Cosmological Units and Equivalencies¶
This package defines and collects cosmological units and equivalencies. We suggest importing this units package as
>>> import astropy.cosmology.units as cu
To enable the main astropy.units
to access these units when searching
for unit conversions and equivalencies, use
add_enabled_units()
.
>>> import astropy.units as u
>>> u.add_enabled_units(cu)
About the Units¶
:hide:
>>> import astropy.units as u
Cosmological Redshift and Dimensionless Equivalency¶
There are numerous measures of distance in cosmology – luminosities,
CMB temperature, the universe’s age, etc. – but redshift is the principal
measure from which others are defined. In cosmology, distance measures are
commonly exasperating to follow in a derivation, because they are used
so interchangeably. astropy
provides the redshift
unit and associated
equivalencies to assist in these derivations by providing a way to convert
to/from redshift “units”.
Examples¶
To convert to or from dimensionless to “redshift” units:
>>> import astropy.units as u
>>> import astropy.cosmology.units as cu
>>> z = 1100 * cu.redshift
>>> z.to(u.dimensionless_unscaled, equivalencies=cu.dimensionless_redshift())
<Quantity 1100.>
The equivalency works as part of a quantity with composite units
>>> q = (2.7 * u.K) * z
>>> q.to(u.K, equivalencies=cu.dimensionless_redshift())
<Quantity 2970. K>
Since the redshift is not a true unit and is used so frequently, the redshift / dimensionless equivalency is actually enabled by default.
>>> z == 1100 * u.dimensionless_unscaled
True
>>> q.to(u.K)
<Quantity 2970. K>
To temporarily remove the equivalency and enforce unit strictness, use
astropy.units.set_enabled_equivalencies()
as a context.
>>> with u.set_enabled_equivalencies([]):
... try:
... z.to(u.dimensionless_unscaled)
... except u.UnitConversionError:
... print("equivalency disabled")
equivalency disabled
The other redshift equivalency is with_redshift
,
enabling redshift to be converted to other units, like temperature.
>>> from astropy.cosmology import WMAP9
>>> z = 1100 * cu.redshift
>>> z.to(u.K, cu.with_redshift(WMAP9))
<Quantity 3000.225 K>
These conversions are cosmology dependent, so if the cosmology changes, so too will the conversions.
>>> excosmo = WMAP9.clone(Tcmb0=3.0)
>>> z.to(u.K, cu.with_redshift(excosmo))
<Quantity 3303. K>
If no argument is given (or the argument is None
), this equivalency assumes
the current default Cosmology
:
>>> z.to(u.K, cu.with_redshift())
<Quantity 3000.7755 K>
To use this equivalency in a larger block of code:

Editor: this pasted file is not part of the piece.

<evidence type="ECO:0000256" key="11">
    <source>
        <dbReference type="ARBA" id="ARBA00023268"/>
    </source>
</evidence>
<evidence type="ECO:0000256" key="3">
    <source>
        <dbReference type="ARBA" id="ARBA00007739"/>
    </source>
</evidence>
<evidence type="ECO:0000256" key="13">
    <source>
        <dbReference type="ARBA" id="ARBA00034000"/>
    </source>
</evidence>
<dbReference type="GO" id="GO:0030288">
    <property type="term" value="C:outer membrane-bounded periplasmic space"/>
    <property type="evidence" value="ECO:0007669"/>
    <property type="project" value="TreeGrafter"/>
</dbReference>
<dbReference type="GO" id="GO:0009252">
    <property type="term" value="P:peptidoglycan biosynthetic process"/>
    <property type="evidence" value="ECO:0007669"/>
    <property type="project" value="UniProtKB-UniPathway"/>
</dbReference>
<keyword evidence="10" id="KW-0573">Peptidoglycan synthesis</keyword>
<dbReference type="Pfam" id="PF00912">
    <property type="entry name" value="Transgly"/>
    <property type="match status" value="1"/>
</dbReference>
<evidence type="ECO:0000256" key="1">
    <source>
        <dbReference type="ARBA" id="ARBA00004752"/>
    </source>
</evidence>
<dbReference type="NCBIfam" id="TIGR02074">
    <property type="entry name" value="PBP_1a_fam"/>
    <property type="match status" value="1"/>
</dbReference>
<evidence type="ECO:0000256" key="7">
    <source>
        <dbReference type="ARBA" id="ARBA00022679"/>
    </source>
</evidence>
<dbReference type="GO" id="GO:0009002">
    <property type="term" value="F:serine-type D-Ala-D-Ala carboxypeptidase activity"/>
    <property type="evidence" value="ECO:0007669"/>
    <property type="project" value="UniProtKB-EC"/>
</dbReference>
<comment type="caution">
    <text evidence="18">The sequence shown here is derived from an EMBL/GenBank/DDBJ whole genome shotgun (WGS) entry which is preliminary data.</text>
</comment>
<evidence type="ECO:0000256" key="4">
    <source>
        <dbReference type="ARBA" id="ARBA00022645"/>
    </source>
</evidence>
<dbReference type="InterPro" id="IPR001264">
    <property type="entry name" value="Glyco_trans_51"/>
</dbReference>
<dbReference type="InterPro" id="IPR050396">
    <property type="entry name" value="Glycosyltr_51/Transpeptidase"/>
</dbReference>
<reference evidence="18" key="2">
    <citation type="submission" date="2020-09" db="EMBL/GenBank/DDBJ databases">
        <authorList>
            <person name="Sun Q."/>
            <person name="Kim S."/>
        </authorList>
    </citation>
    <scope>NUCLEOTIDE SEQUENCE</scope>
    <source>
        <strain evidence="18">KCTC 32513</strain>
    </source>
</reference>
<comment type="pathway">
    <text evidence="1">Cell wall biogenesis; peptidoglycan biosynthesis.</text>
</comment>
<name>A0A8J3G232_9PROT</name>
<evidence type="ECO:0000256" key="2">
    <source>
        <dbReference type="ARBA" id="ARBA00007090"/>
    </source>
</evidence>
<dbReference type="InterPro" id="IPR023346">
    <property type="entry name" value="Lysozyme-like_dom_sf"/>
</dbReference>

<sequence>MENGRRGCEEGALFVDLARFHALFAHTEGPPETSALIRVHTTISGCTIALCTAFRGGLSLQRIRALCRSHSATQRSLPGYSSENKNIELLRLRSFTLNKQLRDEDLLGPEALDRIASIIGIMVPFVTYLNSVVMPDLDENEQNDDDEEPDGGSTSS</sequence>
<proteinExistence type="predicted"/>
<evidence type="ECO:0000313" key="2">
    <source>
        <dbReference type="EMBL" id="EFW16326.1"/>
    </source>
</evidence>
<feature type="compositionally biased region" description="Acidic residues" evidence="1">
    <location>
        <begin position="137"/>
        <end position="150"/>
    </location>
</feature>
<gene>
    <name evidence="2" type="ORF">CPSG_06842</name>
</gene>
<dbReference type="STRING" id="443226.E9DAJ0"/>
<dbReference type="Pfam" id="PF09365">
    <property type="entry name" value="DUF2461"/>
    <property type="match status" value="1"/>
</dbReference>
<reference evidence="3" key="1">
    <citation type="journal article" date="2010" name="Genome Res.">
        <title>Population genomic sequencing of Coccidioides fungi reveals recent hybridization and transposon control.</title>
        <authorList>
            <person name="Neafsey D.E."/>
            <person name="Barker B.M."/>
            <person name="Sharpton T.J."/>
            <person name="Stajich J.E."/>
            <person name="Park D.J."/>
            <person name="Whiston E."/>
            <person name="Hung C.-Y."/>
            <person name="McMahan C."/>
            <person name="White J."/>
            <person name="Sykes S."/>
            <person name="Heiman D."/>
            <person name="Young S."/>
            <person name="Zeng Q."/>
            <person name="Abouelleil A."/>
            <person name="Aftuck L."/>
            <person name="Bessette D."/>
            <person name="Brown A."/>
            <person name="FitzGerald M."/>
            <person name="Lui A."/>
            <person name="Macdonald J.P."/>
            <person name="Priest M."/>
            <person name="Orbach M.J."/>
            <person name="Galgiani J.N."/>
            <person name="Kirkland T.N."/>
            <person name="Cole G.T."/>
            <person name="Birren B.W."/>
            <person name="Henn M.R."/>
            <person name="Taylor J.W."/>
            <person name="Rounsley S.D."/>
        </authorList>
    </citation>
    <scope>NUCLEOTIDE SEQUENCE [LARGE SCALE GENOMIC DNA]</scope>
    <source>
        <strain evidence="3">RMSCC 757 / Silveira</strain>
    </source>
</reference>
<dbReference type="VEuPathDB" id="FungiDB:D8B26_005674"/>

>>> with u.add_enabled_equivalencies(cu.with_redshift()):
... # long derivation here
... z.to(u.K)
<Quantity 3000.7755 K>
Reduced Hubble Constant and “littleh” Equivalency¶
The dimensionless version of the Hubble constant — often known as “little h” —
is a frequently used quantity in extragalactic astrophysics. It is also widely
known as the bane of beginners’ existence in such fields (See e.g., the title
of this paper, which also provides
valuable advice on the use of little h). astropy
provides the
with_H0()
equivalency that helps keep this
straight in at least some of these cases, by providing a way to convert to/from
physical to “little h” units.
Examples¶
To convert to or from physical to “little h” units:
>>> import astropy.units as u
>>> import astropy.cosmology.units as cu
>>> H0_70 = 70 * u.km/u.s/u.Mpc
>>> distance = 70 * (u.Mpc/cu.littleh)
>>> distance.to(u.Mpc, cu.with_H0(H0_70))
<Quantity 100.0 Mpc>
>>> luminosity = 0.49 * u.Lsun * cu.littleh**2
>>> luminosity.to(u.Lsun, cu.with_H0(H0_70))
<Quantity 1.0 solLum>
Note the unit name littleh
: while this unit is usually expressed in the
literature as just h
, here it is littleh
to avoid confusion with
“hours.”
If no argument is given (or the argument is None
), this equivalency assumes
the H0
from the current default Cosmology
:
>>> distance = 100 * (u.Mpc/cu.littleh)
>>> distance.to(u.Mpc, cu.with_H0())
<Quantity 147.79781259 Mpc>
This equivalency also allows a common magnitude formulation of little h scaling:
>>> mag_quantity = 12 * (u.mag  u.MagUnit(cu.littleh**2))
>>> mag_quantity
<Magnitude 12. mag(1 / littleh2)>
>>> mag_quantity.to(u.mag, cu.with_H0(H0_70))
<Quantity 11.2254902 mag>
Reference/API¶
astropy.cosmology.units Module¶
Cosmological units and equivalencies.
Unit 
Description 
Represents 
Aliases 
SI Prefixes 


Reduced/”dimensionless” Hubble constant 
No 


Cosmological redshift. 
No 
Functions¶
Allow redshift to be 1to1 equivalent to dimensionless. 


Convert quantities between measures of cosmological distance. 

Convert between quantities with littleh and the equivalent physical units.